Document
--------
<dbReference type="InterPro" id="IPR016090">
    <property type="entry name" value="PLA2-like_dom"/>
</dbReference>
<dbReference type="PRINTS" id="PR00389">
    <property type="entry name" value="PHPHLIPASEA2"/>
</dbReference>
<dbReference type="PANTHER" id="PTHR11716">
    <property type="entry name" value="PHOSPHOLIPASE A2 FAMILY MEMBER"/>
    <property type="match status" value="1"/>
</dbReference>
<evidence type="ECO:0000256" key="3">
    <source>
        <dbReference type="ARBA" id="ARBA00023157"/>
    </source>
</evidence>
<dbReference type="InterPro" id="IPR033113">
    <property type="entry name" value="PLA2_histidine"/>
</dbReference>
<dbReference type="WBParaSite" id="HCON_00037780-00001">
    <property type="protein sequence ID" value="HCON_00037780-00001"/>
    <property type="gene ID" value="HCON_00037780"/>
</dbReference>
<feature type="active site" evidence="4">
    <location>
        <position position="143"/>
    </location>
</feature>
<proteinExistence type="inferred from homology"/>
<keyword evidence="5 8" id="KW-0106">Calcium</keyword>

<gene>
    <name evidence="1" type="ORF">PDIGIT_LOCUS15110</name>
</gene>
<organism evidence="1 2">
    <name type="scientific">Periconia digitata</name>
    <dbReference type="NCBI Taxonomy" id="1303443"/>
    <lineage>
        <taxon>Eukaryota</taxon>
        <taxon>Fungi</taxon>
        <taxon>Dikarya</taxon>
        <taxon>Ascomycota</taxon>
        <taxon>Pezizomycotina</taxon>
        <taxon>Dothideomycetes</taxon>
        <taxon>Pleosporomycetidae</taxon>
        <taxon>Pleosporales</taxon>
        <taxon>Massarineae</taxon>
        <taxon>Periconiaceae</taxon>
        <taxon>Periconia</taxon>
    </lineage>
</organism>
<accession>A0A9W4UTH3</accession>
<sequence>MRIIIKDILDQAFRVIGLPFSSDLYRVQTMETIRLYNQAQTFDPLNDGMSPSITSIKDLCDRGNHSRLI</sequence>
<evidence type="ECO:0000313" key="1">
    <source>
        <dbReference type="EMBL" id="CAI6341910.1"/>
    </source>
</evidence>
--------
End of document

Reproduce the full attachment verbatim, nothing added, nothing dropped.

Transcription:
<dbReference type="InterPro" id="IPR016090">
    <property type="entry name" value="PLA2-like_dom"/>
</dbReference>
<dbReference type="PRINTS" id="PR00389">
    <property type="entry name" value="PHPHLIPASEA2"/>
</dbReference>
<dbReference type="PANTHER" id="PTHR11716">
    <property type="entry name" value="PHOSPHOLIPASE A2 FAMILY MEMBER"/>
    <property type="match status" value="1"/>
</dbReference>
<evidence type="ECO:0000256" key="3">
    <source>
        <dbReference type="ARBA" id="ARBA00023157"/>
    </source>
</evidence>
<dbReference type="InterPro" id="IPR033113">
    <property type="entry name" value="PLA2_histidine"/>
</dbReference>
<dbReference type="WBParaSite" id="HCON_00037780-00001">
    <property type="protein sequence ID" value="HCON_00037780-00001"/>
    <property type="gene ID" value="HCON_00037780"/>
</dbReference>
<feature type="active site" evidence="4">
    <location>
        <position position="143"/>
    </location>
</feature>
<proteinExistence type="inferred from homology"/>
<keyword evidence="5 8" id="KW-0106">Calcium</keyword>

<gene>
    <name evidence="1" type="ORF">PDIGIT_LOCUS15110</name>
</gene>
<organism evidence="1 2">
    <name type="scientific">Periconia digitata</name>
    <dbReference type="NCBI Taxonomy" id="1303443"/>
    <lineage>
        <taxon>Eukaryota</taxon>
        <taxon>Fungi</taxon>
        <taxon>Dikarya</taxon>
        <taxon>Ascomycota</taxon>
        <taxon>Pezizomycotina</taxon>
        <taxon>Dothideomycetes</taxon>
        <taxon>Pleosporomycetidae</taxon>
        <taxon>Pleosporales</taxon>
        <taxon>Massarineae</taxon>
        <taxon>Periconiaceae</taxon>
        <taxon>Periconia</taxon>
    </lineage>
</organism>
<accession>A0A9W4UTH3</accession>
<sequence>MRIIIKDILDQAFRVIGLPFSSDLYRVQTMETIRLYNQAQTFDPLNDGMSPSITSIKDLCDRGNHSRLI</sequence>
<evidence type="ECO:0000313" key="1">
    <source>
        <dbReference type="EMBL" id="CAI6341910.1"/>
    </source>
</evidence>